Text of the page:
Landing a spacecraft on Mars has been something of a hit and miss affair. The thin atmosphere inability to send commands in real time to correct problems means half of all missions have missed their mark, crashing into the surface.
Small wonder engineers and support teams at two Washington State companies were holding their collective breath as the InSight Lander entered the famed seven minutes of terror between entry and landing. After waiting six months for the lander to make to reach Mars, the success of the mission all came down to them.
Aerojet Rocketdyne in Redmond, Washington was the contractor for the 12 retro rockets that slowed the lander down to the point where it could set down slowly on the Martian soil. The company has built rockets that have propelled some of NASA’s most famous and successful missions, including the Curiosity mission which is currently exploring Mars. They’ve been through those famed seven minutes of terror several times, but a million things can go wrong between here and there, and no one ever knows for certain that everything is going to go according to plan as the craft slows from 12,000 mph upon entry to just 5 mph at touchdown.
Before the rockets do their job, however, a mortar built at the General Dynamics Ordnance and Tactical Systems facility in Bothell, Washington had to fire correctly and on time, deploying the supersonic parachute designed specifically to slow the craft in the thin Martian atmosphere. The mortar is required to help the parachute inflate, since the Martian atmosphere in a hundred times thinner than earth’s. Without the parachute, Insight could not have slowed enough, even with Aerojet’s rockets.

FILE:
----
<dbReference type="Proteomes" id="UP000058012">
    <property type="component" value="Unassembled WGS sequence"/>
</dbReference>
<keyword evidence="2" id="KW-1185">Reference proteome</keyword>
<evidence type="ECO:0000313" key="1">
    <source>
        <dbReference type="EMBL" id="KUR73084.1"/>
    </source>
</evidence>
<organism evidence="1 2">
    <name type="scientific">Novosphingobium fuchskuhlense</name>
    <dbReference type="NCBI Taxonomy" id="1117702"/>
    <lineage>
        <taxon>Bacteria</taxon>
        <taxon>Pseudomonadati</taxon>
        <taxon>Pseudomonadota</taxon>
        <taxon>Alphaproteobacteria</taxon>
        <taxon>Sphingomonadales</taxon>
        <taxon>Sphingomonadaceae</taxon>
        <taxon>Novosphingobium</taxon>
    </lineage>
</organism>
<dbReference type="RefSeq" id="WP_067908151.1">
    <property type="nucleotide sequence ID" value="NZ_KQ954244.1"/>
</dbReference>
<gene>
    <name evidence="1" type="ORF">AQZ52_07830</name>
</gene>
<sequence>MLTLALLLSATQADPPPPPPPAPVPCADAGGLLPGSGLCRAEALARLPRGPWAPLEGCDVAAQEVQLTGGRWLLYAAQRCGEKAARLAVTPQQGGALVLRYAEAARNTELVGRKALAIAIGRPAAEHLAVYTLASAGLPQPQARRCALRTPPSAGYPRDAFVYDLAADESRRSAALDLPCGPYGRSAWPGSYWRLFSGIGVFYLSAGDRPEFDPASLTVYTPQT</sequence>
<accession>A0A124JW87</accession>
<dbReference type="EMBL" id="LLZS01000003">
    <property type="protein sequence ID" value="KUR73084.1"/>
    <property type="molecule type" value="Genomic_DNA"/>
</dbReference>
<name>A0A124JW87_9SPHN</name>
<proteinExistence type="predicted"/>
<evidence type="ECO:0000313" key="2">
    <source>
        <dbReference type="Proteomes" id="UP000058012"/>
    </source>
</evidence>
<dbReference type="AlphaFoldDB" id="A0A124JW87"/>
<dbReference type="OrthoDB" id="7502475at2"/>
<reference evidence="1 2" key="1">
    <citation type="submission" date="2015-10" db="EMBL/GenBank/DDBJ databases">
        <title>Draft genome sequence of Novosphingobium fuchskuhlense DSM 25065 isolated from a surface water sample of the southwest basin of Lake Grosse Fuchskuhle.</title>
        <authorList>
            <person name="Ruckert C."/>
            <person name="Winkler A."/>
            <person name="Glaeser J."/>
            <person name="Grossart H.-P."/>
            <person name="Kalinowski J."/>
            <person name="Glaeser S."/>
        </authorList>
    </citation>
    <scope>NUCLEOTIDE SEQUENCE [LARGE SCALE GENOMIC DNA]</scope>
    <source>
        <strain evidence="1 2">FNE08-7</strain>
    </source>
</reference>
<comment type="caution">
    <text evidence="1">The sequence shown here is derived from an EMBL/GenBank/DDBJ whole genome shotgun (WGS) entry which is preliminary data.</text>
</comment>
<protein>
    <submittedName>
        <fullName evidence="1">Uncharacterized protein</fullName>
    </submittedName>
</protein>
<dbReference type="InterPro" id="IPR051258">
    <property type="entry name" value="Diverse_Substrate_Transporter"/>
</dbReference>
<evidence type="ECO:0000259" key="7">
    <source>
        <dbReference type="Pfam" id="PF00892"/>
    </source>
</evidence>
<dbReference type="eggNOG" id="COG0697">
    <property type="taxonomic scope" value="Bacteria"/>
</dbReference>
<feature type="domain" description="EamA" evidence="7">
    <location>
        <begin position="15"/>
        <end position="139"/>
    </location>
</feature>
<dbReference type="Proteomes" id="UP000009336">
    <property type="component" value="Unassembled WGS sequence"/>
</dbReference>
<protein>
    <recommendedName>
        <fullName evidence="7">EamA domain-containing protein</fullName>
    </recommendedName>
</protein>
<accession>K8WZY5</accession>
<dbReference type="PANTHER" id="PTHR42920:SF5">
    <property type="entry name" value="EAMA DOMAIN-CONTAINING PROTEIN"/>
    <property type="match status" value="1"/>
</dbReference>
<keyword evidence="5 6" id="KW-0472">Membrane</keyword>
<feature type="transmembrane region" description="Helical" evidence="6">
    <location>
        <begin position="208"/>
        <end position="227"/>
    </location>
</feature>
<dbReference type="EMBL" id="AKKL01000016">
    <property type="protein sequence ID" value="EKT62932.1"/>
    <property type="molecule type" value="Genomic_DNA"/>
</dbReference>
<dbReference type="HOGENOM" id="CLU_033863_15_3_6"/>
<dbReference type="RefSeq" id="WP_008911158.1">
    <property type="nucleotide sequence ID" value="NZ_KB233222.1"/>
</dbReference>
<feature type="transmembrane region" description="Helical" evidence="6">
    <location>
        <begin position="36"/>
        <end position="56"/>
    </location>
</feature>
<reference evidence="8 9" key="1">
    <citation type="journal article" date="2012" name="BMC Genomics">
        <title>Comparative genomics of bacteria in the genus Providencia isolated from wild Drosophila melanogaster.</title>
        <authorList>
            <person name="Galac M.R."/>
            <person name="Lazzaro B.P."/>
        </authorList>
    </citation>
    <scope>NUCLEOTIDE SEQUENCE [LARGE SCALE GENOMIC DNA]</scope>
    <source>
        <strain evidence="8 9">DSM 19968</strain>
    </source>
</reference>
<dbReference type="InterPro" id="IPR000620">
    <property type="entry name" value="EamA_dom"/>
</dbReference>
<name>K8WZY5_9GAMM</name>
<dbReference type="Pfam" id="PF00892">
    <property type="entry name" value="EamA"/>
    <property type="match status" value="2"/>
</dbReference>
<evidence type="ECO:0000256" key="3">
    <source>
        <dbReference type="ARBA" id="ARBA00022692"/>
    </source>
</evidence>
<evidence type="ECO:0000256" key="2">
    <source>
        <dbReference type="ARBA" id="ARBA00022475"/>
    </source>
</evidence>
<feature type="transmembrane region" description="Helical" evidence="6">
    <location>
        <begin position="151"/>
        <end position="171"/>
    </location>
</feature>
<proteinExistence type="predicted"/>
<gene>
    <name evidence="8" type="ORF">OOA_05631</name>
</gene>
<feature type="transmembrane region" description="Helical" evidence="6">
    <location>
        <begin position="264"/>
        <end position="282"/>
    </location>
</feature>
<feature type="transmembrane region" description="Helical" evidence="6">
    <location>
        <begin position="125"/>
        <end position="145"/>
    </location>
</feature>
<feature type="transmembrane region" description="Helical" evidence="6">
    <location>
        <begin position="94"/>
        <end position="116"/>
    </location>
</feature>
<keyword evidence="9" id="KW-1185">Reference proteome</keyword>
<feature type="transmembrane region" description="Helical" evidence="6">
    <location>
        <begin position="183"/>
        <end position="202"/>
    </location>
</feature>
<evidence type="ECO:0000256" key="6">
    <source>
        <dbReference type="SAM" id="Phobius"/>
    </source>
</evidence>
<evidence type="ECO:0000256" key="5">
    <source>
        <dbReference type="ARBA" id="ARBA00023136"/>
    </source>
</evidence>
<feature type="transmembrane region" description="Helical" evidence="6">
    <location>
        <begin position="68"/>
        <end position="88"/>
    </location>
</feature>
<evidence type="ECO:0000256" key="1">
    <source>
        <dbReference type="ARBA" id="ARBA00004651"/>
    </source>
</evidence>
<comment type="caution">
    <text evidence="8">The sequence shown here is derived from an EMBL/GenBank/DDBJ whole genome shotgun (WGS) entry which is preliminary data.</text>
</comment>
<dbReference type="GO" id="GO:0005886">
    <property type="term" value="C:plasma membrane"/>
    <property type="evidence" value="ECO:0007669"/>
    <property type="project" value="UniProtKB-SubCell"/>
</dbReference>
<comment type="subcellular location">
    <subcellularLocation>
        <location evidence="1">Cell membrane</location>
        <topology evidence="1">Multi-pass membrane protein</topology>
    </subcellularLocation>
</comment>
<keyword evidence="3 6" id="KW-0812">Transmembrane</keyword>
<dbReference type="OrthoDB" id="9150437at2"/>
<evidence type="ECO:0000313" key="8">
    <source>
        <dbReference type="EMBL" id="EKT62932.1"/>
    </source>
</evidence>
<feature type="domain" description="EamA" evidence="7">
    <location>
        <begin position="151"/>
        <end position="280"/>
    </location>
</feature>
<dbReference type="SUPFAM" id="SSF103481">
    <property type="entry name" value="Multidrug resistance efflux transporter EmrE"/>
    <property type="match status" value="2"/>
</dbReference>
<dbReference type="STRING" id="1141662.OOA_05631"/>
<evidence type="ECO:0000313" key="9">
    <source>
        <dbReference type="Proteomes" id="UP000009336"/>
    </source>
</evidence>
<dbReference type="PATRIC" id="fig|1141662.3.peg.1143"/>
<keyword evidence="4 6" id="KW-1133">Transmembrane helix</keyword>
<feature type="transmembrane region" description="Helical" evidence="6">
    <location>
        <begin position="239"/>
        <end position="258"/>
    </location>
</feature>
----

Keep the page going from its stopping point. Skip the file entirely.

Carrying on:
Part of the reason for the suspense is the delay in communications. It takes about four-minutes for communications to reach earth from Mars, so the mission can’t be tracked in real-time. It was a relief to everyone when InSight beamed back its first photo from the surface, confirming that the entry and landing went as planned.
“In that seven minutes, there are 15 things that have to happen, sequentially, and all without failure,” said Rob Dooley, 53, the project’s manufacturing engineer, as he stood near the back of the auditorium and watched the live feed from JPL. “And our descent engines are the last ones.”
The feat is even more remarkable since each of these critical steps is automatic, programmed months before the mission launches. If any sequence failed to occur, the lander would have crashed in the Mars surface.
The two companies share a common heritage in Washington State. They were once part of Rocket Research Company, which was founded in the 1960s as a Boeing aerospace spinoff. In 2001, General Dynamics purchased the company and split it in two. The rocket engine side of the business was eventually sold to Aerojet-Rocketdyne.
Washington space companies continue new trails, from building the rockets that allow spacecraft to explore the heavens to a record launch of 64 satellites on a single mission, something Seattle-based Spaceflight accomplished on Dec. 3.
Read more about General Dynamic’s role in the mission in The Seattle Times.
Learn more about Aerojet-Rocketdyne’s part in the Insight mission in the Times.